[Autocrypt] usability and passphrase-less keys

holger krekel holger at merlinux.eu
Wed May 3 11:48:03 EDT 2017

Hi autocrypters,

here is my little subjective summary of usability and key length / passphrase discussions from last week which lead to maybe suprising results.  First, a little quiz with which Vincent put several of us to a test of our intuitions about key length: 

- how much CPU effort does it take to crack a 768-bit DSA (not even RSA) key?

- how many times harder is it to crack a 1024-bit key? 

- how many times harder is it to crack a 2048-bit key compared to 1024-bit? 

I leave these questions open for now if you want yourself to test your intuition and answer
and give an answer here. 

Second, regarding passphrases i remember Patrick, Vincent, Thomas and me sitting together at one point ... and not only seeing per-key passphrases as un-neccessary on android which does not allow an app to read keys from openkeychain ... but also questioning whether per-key passphrases make sense for desktop/enigmail/maildevelope situations: If someone can access a home directory then chances are this desktop machine is compromised, rendering per-key passphrases likely useless.  Moreover, many user-choices of passphrases are crackable for a determined attacker or the passphrase is so long that forgetting is likely.  Moreover, there are movements (debian IIRC) to let the pgp keychain run in a different read-protected user account and thus landing us in a similar situation as Android.  

The reason this was considered is that usability-wise passphrases are a nuisance.  In several situations you have to enter a passphrase often.  And not only many users but even crypto-programmers forget their passphrase, rendering their private key and thus decryption inaccessible.  We had a report from one crypto-party where after generating, cross-signing and uploading keys, one newcomer confessed he had already forgot the passphrase, destroying his previous work.  There are also "mental model mismatch" issues like "why do i have to enter my passphrase when sending email, shouldn't it just use the others public key to encrypt to the other side?" ...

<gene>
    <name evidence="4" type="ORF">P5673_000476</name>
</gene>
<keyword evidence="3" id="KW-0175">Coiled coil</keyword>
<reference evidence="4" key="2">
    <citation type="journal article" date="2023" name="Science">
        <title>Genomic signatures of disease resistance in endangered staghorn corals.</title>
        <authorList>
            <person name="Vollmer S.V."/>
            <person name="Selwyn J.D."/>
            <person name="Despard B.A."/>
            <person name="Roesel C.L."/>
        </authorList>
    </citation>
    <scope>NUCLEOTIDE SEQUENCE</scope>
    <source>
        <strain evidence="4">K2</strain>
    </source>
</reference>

Leaving further details aside (hope i didn't misrepresent anything) I eventually perceived us arriving at the conclusion that there is no good reason for defaulting to require passphrases when generating a key. and that "additionally protecting a single key" or so might be hidden in a config section which is not part of the default key setup.  It appears much saner to suggest a "keychain lock" work flow which locks a whole keychain and not just protects a single key.  And as far as data at rest is concerned, it's good practise to full-disk and/or home-directory encryption which protects a key (and many other useful data!) when a device is stolen.  Note that within Autocrypt we are talking about email encryption, not other usages like package signing.

comments?  Are there good reasons left to make passphrases part of a recommended workflow for autocrypt setups?


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